Have you ever had a custard turn into wet scrambled eggs, or a cheese sauce separate into a greasy, grainy mess? In both cases, the problem is protein that has been overcooked. Understanding the behavior of proteins during cooking is one of the most fundamental skills for success in the kitchen.
What are proteins? They are long molecular chains, made up of chemical groups called amino acids, containing atoms of carbon, oxygen, hydrogen and nitrogen. Generally, they are corkscrew shaped and may bend over onto themselves to form loops. Imagine something like a bunch of long coils with little magnets along their sides. Initially, the coils (proteins) are individual units, gently folded over onto themselves so that the magnets (chemical bonds) hold them in ‘U’ or ‘S’ or other shapes.
As proteins are heated, these bonds open up and the proteins straighten out, or ‘denature’. Since the proteins are in a solution, such as the milk in the custard, they are free to move around. As they do, the bonds will reconnect, this time with near by proteins rather than with themselves. The proteins then make a web of connections and the liquid thickens or coagulates. As it thickens, the protein web is able to trap the water and other ingredients and hold them in suspension.
But, if you overcook the proteins, then the bonds between and within the proteins tighten up. The proteins pull closer together and start to squeeze out the water. In the custard, the eggs scramble. In the cheese sauce, the milk proteins in the cheese curdle and force out the liquid and fat.
The most critical part of making successful sauces and custards is controlling the heat in such a way as to prevent curdling. Protein molecules will start to denature and begin to bond with each other somewhere around 120°F (50°C). This process will continue up until about 180°F (82°C), at which point the proteins will become overcooked and the dish will curdle. These temperatures will vary depending on what other ingredients are used. Acid denatures or “cooks” proteins at low temperatures, for example when fish or other seafood is marinated in lime juice to make ceviche.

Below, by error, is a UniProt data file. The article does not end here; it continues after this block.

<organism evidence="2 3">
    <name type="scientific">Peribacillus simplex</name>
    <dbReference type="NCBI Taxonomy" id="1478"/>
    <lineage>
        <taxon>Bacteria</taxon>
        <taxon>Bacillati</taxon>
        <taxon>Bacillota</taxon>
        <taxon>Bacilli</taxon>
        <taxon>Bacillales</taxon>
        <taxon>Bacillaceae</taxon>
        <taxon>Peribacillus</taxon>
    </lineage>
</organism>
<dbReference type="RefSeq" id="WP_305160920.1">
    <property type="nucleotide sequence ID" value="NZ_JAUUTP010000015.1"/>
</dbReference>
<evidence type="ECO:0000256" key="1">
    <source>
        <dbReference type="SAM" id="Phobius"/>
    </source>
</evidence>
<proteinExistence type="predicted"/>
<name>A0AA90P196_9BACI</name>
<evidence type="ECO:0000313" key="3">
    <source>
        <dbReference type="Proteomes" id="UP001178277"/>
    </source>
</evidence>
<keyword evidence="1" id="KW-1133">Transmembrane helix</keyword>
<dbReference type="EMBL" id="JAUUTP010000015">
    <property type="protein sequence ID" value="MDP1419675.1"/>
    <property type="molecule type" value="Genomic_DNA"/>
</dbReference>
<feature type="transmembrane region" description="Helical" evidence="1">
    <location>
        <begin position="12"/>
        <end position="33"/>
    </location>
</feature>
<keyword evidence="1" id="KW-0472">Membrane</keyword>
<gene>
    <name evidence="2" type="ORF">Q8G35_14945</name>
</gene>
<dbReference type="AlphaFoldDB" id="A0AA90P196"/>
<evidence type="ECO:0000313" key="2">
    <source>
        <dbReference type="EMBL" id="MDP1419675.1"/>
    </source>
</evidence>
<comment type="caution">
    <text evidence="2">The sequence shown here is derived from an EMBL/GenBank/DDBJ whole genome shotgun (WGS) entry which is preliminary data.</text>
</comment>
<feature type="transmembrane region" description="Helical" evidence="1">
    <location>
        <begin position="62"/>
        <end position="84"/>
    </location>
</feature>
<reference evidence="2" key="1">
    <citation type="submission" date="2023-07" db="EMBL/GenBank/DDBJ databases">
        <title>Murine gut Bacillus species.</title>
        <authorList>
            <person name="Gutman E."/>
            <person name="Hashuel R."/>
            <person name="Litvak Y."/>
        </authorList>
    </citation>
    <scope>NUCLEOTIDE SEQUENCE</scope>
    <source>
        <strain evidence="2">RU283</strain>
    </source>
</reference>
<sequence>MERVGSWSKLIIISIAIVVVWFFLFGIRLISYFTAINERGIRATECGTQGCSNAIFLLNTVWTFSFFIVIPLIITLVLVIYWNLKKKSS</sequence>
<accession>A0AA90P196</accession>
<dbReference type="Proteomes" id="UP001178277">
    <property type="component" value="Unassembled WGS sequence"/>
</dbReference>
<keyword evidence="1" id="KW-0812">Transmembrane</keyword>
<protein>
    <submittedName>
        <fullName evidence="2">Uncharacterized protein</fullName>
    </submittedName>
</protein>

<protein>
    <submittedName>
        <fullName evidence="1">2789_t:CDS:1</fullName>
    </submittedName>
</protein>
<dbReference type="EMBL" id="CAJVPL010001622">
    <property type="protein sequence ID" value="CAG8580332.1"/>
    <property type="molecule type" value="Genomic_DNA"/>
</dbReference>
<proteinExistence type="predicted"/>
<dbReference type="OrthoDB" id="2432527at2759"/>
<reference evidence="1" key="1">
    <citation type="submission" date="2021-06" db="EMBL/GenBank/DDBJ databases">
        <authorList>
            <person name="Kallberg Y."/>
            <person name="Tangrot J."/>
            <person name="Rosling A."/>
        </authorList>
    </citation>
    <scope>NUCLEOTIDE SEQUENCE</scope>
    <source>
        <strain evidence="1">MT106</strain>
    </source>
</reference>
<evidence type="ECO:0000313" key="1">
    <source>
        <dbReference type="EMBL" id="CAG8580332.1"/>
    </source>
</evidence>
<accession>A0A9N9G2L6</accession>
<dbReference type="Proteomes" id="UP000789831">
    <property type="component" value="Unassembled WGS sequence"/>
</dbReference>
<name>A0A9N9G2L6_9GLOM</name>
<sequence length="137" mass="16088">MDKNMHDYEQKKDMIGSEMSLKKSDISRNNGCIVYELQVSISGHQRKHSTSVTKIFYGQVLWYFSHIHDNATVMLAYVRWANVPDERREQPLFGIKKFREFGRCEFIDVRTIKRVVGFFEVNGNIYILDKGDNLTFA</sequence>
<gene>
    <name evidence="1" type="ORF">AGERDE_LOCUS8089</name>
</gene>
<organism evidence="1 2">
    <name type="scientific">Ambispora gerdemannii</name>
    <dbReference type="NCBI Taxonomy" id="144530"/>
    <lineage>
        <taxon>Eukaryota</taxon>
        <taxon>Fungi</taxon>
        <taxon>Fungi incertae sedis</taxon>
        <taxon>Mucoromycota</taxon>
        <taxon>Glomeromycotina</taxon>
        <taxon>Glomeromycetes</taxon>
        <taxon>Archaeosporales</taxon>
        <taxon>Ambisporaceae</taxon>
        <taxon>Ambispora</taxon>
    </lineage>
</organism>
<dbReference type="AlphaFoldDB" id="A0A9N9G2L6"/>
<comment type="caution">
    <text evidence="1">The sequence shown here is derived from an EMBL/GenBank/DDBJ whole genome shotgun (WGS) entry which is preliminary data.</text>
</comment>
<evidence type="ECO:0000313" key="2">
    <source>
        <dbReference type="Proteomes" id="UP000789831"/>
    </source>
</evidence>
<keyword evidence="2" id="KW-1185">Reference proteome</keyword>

The presence of starch, fat, salt and other ingredients can also affect the temperature at which curdling happens. Stirred custard made with cornstarch or flour will thicken at a much higher temperature and might even come to a gentle boil without harm. The starch gets in the way of the protein bonding and helps to prevent curdling. This is also why high fat dairy products, like heavy cream, are used in pan sauces. The fat in the cream helps to prevent curdling. With low fat dairy products in pan sauces, you also need to use a starch.
Cooks will frequently tire of waiting for a custard to thicken and will raise the heat under the pan. If you do this, you run the risk of shooting right past the temperature where the sauce or custard is thickened and overcooking it, so it is best to be patient. For delicate sauces and custards, a double boiler can help moderate the temperature to avoid problems. Once the sauce or custard is completely cooked, it is a good idea to transfer it to another dish to prevent the heat remaining in the pan from causing a disaster.
Patience, attention and technique are the keys to making smooth sauces and custards containing eggs or dairy products.